Apart from the lack of legal grounds for holding nationwide local elections, there is another challenge related to the uncompleted decentralization reform.

Decentralization and local elections

The decentralization reform was launched in Ukraine in 2014. It foresaw providing local communities with powers and finances to deal with local issues. Its first stage concerned composing the necessary legislation. Later, the reform moved on to practical levels. As of July 2019, about 924 united territorial communities – the new territorial-administrative units – were created in Ukraine.

Map shows leaders (green) and least successful (pink) oblasts in terms of decentralization. Photo:

Zhytomyr, Chernihiv, Zaporizhzhia, Dnipropetrovsk, and Khmelnytskyi oblasts remain among the leaders of the process. The reform has been labeled as one of the most successful in Ukraine.

Its only trouble is that it has not been completed. Zakarpattia, Kirovohrad, Vinnytsia, Lviv, and Kyiv oblasts remain among the outsiders of the decentralization.

“Unfortunately, the results of someone’s inaction in districts are reflected in the quality of people’s lives in these territories. We put hopes on the new squad of the parliament which has a task to provide the legal instruments to complete the reform, and provide its ubiquity,” Viacheslav Hehoda, the first deputy Minister of the Minister for Regional Development, Construction and Housing said.

He also stressed it’s necessary to pass the constitutional amendments which were foreseen by the reform and other legislation, to complete the formation of capable communities and form new districts, to introduce state supervision and control over decisions of the local self-government bodies.

The fact that the reform is unfinished impacts the situation with local elections. The experts of the field agree that the conditions for early elections are not favorable.

Yuriy Hanushchak, the president of the Institute for the Development of Territories NGO noted that Zelenskyy stated several times that is ready to continue the reform. However, according to the expert, holding the elections using the old administrative base would testify to its 100% collapse.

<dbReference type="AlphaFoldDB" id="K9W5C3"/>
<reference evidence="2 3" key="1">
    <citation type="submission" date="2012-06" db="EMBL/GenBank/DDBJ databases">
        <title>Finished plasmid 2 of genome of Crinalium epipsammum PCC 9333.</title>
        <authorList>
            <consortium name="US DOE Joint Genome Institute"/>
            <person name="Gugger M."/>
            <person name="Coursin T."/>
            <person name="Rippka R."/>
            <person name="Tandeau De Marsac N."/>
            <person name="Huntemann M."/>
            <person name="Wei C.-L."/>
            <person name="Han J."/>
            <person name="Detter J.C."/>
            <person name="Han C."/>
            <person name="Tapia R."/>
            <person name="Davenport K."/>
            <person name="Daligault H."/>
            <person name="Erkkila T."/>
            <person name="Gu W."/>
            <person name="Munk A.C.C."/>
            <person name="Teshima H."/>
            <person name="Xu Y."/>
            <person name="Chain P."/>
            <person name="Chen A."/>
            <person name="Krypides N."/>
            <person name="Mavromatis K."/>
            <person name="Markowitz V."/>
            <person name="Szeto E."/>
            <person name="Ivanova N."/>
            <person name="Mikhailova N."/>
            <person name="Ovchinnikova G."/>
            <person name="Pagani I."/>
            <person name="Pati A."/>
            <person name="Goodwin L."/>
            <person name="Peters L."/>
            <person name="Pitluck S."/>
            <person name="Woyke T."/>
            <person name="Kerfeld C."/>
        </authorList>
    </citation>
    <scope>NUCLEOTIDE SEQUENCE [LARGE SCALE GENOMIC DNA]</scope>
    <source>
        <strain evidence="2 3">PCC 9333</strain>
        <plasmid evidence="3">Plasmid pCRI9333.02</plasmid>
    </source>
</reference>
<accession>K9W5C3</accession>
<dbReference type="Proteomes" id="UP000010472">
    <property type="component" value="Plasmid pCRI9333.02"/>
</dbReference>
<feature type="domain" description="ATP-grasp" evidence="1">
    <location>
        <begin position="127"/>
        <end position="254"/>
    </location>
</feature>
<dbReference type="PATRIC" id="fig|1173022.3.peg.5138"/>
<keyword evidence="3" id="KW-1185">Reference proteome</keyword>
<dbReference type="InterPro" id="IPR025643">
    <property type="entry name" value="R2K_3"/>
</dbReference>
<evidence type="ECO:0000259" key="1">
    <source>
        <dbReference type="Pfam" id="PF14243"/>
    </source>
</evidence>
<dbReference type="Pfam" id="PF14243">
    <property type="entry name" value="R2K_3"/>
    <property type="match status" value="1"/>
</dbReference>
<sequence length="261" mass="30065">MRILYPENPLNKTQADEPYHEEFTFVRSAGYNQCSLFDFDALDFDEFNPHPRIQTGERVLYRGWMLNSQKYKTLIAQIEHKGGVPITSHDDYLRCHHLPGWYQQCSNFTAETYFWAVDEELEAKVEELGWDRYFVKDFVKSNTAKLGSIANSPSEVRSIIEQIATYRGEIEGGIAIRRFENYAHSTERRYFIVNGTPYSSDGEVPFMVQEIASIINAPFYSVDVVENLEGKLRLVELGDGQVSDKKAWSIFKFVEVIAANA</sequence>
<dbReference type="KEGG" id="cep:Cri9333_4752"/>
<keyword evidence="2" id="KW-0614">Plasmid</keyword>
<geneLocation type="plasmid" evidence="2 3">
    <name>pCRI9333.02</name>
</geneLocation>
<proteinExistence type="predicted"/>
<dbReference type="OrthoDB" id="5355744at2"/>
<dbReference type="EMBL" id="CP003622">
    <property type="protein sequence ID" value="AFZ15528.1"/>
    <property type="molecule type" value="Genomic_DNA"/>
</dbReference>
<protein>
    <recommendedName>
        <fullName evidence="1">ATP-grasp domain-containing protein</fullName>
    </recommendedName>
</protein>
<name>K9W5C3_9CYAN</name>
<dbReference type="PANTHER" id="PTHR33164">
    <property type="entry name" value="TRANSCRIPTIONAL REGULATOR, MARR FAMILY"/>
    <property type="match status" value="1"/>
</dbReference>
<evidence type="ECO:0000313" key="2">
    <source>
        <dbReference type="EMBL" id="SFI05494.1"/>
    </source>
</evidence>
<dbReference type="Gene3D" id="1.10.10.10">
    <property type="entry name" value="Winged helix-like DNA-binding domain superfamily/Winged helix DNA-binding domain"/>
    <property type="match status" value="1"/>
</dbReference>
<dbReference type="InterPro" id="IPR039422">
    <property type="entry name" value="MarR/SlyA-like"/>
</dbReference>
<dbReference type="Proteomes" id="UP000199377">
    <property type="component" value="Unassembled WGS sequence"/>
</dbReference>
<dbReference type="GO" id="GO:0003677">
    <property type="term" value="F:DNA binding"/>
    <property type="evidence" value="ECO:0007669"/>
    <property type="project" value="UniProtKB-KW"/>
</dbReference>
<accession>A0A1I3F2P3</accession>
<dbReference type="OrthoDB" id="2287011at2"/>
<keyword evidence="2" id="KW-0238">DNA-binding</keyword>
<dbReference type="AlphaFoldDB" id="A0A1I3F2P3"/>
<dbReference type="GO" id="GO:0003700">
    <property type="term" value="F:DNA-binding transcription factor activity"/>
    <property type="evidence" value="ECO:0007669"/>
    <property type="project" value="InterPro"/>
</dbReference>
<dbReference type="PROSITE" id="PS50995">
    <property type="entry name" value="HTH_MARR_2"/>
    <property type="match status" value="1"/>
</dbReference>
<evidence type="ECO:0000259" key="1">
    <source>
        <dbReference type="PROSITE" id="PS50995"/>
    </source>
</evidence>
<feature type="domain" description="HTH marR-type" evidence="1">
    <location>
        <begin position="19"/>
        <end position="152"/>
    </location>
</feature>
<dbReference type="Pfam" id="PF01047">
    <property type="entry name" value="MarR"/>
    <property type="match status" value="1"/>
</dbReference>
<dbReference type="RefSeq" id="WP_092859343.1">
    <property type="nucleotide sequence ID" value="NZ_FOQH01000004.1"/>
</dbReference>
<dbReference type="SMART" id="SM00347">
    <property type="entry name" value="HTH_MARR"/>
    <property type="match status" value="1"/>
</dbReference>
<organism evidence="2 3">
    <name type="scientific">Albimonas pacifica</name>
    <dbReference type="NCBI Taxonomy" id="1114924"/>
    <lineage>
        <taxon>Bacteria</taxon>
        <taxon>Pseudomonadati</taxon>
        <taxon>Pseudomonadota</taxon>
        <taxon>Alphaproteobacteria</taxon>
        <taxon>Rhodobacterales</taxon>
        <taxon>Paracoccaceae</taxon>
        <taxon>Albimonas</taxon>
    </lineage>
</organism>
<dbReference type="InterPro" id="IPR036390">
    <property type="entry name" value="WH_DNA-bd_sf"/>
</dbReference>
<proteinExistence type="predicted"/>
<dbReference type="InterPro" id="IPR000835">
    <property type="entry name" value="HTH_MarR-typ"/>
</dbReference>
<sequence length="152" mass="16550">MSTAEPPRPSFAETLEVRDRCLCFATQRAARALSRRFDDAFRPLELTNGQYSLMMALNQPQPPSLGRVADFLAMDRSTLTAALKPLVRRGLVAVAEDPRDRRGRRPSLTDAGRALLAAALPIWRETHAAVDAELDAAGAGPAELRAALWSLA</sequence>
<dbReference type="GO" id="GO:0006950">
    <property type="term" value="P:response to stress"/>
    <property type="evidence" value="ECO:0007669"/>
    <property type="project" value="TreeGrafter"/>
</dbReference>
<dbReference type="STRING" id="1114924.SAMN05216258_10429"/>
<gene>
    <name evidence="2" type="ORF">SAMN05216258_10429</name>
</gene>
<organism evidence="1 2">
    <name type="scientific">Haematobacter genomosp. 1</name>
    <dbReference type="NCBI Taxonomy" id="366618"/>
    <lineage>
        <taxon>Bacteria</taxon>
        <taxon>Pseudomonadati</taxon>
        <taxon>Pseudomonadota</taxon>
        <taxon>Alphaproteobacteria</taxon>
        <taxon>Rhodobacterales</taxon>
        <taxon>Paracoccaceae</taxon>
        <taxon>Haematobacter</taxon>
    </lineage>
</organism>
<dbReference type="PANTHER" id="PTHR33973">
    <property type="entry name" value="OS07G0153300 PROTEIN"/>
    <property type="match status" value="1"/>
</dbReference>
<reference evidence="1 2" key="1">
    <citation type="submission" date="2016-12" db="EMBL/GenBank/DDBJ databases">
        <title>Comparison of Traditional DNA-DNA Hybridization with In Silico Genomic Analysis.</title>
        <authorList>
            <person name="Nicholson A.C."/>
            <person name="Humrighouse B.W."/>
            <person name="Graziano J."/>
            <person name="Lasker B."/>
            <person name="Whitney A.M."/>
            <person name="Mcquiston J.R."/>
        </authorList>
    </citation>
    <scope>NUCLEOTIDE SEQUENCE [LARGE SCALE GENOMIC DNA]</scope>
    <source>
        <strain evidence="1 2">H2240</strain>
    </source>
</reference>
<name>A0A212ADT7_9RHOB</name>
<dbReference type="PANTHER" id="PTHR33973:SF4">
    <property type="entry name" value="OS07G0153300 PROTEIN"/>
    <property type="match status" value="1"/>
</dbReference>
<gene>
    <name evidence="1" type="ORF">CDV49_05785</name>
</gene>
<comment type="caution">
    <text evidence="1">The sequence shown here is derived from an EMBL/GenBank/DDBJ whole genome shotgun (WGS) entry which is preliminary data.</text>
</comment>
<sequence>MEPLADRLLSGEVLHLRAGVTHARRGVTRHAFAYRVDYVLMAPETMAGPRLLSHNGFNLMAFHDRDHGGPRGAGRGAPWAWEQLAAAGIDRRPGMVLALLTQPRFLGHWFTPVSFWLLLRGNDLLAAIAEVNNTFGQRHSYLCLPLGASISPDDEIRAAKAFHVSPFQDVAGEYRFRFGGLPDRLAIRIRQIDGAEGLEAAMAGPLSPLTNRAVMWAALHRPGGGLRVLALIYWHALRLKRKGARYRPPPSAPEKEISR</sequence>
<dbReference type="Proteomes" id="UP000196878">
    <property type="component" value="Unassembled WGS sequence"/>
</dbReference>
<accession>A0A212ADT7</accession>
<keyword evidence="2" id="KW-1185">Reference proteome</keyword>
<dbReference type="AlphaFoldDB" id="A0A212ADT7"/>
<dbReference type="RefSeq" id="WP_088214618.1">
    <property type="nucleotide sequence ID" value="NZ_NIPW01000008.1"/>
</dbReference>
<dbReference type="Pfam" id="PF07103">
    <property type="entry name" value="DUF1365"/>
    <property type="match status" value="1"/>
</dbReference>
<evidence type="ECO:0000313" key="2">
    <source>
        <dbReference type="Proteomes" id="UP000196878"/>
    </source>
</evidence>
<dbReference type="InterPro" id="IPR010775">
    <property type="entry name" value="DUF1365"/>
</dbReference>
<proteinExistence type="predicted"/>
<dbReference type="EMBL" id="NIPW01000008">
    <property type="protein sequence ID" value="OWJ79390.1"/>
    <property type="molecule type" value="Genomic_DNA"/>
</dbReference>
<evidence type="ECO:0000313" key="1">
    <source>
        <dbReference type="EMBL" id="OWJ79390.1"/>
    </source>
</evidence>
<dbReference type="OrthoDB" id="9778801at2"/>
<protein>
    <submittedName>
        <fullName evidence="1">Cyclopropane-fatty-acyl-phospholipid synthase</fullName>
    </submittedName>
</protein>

Oleksandr Korinnyi, the head of the Association of the United Territorial Communities also criticized the idea of the early elections and said that the heads of the communities also do not support it.

“If we form the new territorial structure in a rush we would not be able to discuss it with people. However, it is highly important. Additionally, we have to amend the Constitution and complete the new administrative-territorial base in time. Another option, holding the elections according to the old structure is unacceptable. Half of Ukraine would live in districts and the other half – in united communities? Then the reform would be frozen for 5 more years. I do not see any benefits for the self-governance from the local elections,” Korinnyi said.

So far the group dealing with the decentralization reform within the president’s team suggested holding the administrative reform. It foresees reducing the number of districts from 490 to 100.

No matter whether the president and his team would dare to organize the early local elections or not, Zelenskyy’s words “do not relax” remain relevant for the local governments. A dramatic realignment of forces is expected.

Meanwhile, Zelenskyy has already gone after attaining more power over Kyiv by attempting to strip mayor Vitaliy Klitschko of part of his powers.

Edited by: Alya Shandra